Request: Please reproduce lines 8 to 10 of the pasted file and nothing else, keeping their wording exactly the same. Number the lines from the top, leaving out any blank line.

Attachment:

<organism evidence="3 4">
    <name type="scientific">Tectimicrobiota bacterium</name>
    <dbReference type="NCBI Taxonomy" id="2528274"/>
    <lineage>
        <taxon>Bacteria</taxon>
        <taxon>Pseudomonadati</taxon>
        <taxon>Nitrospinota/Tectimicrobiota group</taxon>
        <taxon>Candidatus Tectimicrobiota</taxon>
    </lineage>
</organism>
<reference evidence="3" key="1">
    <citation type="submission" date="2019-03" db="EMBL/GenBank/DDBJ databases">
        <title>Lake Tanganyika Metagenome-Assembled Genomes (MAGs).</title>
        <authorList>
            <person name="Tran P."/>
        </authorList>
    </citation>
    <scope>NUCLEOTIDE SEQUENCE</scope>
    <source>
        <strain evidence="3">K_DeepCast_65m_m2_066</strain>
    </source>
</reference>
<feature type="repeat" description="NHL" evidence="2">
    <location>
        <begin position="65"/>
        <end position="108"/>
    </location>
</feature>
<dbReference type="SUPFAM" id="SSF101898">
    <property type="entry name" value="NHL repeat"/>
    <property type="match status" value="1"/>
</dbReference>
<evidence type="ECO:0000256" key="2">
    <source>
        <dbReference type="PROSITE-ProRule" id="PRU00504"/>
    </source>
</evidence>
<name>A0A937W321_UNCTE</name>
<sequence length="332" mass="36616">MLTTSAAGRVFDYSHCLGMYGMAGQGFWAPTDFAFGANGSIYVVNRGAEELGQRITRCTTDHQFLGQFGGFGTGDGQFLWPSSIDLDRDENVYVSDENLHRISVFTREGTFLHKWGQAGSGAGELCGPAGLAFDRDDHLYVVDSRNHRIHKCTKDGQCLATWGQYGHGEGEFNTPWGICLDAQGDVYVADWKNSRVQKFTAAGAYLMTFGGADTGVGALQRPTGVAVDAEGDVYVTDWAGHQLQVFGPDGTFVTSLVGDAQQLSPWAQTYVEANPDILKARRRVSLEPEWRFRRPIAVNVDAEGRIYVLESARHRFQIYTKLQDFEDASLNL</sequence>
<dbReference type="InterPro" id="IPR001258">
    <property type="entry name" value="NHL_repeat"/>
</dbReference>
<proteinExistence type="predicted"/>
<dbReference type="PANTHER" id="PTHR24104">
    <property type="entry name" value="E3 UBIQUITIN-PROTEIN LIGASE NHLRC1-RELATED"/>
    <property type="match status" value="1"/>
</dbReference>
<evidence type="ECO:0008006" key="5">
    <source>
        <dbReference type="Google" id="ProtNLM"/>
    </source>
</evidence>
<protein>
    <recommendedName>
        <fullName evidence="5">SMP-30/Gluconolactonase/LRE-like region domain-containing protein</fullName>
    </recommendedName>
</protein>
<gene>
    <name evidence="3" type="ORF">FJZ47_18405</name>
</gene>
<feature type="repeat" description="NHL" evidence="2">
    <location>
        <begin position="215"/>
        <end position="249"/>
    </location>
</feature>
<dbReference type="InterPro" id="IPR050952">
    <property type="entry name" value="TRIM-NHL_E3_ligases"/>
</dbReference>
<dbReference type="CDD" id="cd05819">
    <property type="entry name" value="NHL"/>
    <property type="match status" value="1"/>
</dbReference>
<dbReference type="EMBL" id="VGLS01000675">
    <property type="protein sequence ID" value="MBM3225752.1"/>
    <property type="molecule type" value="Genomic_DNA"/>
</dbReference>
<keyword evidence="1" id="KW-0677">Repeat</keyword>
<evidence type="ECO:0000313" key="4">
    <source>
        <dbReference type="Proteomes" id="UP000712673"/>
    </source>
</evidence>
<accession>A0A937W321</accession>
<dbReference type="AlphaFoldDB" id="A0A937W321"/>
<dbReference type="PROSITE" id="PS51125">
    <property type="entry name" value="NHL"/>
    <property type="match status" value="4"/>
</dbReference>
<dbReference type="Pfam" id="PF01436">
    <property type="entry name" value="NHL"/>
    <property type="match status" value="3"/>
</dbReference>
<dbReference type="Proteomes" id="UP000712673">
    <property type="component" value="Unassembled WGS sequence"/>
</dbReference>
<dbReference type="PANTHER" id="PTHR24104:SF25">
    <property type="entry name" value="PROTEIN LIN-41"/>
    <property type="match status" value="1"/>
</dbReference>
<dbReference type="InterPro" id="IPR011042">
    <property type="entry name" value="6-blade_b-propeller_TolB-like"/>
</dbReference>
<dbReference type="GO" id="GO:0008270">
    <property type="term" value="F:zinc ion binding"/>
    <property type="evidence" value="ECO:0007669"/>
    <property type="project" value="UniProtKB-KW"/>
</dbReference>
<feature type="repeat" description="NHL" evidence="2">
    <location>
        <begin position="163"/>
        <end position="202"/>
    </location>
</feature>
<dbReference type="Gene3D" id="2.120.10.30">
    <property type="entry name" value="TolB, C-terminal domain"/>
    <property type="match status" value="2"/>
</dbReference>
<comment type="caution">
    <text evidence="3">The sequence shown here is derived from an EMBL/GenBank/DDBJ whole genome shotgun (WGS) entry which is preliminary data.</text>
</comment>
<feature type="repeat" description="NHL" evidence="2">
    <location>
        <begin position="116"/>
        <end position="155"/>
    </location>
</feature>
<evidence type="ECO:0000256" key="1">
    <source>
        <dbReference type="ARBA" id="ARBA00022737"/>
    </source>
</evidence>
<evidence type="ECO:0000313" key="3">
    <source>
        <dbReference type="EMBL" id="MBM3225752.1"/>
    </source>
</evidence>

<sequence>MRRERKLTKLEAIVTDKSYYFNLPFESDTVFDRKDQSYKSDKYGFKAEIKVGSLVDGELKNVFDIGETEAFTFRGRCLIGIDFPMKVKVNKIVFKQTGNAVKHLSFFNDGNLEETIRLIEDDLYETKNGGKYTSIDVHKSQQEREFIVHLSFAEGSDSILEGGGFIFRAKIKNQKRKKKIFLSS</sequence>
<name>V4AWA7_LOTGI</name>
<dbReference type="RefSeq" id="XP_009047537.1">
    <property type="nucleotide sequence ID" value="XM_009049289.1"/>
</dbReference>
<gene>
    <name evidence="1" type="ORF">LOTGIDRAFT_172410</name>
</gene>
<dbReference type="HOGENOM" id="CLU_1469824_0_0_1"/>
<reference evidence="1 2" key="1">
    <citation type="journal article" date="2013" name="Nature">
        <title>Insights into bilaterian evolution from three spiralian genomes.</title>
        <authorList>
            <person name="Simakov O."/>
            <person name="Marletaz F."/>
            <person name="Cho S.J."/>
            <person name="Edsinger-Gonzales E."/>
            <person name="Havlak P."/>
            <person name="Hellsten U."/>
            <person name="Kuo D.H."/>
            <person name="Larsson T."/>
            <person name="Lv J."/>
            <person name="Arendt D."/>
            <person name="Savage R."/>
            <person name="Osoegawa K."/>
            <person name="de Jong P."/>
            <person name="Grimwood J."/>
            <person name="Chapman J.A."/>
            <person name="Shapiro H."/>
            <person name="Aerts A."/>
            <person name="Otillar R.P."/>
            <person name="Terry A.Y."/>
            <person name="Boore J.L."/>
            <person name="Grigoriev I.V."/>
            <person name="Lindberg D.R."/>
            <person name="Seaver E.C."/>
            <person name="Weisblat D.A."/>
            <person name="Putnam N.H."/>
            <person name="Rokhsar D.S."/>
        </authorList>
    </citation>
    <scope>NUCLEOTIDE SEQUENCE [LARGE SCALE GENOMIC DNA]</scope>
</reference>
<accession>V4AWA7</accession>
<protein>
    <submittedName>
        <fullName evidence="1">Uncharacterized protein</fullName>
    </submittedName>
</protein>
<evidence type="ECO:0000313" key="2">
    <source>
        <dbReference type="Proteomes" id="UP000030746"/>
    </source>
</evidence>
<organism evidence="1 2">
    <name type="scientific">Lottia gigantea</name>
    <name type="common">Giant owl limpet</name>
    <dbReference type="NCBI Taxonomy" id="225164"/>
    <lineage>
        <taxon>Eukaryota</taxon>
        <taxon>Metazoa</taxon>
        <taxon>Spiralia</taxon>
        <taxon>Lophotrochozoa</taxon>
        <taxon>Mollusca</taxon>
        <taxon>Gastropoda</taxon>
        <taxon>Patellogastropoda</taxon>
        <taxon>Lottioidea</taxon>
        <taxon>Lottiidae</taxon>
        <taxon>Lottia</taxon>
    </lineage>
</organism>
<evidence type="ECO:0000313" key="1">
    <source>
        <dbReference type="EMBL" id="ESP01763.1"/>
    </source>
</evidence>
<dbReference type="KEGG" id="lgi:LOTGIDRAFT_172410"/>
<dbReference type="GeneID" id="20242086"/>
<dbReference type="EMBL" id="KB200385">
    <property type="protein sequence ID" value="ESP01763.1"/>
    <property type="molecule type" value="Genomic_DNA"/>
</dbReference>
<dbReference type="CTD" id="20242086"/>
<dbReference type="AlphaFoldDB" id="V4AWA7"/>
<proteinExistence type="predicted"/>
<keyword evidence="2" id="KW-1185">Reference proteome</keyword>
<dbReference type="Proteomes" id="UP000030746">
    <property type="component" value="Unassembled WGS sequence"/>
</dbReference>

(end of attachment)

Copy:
        <taxon>Candidatus Tectimicrobiota</taxon>
    </lineage>
</organism>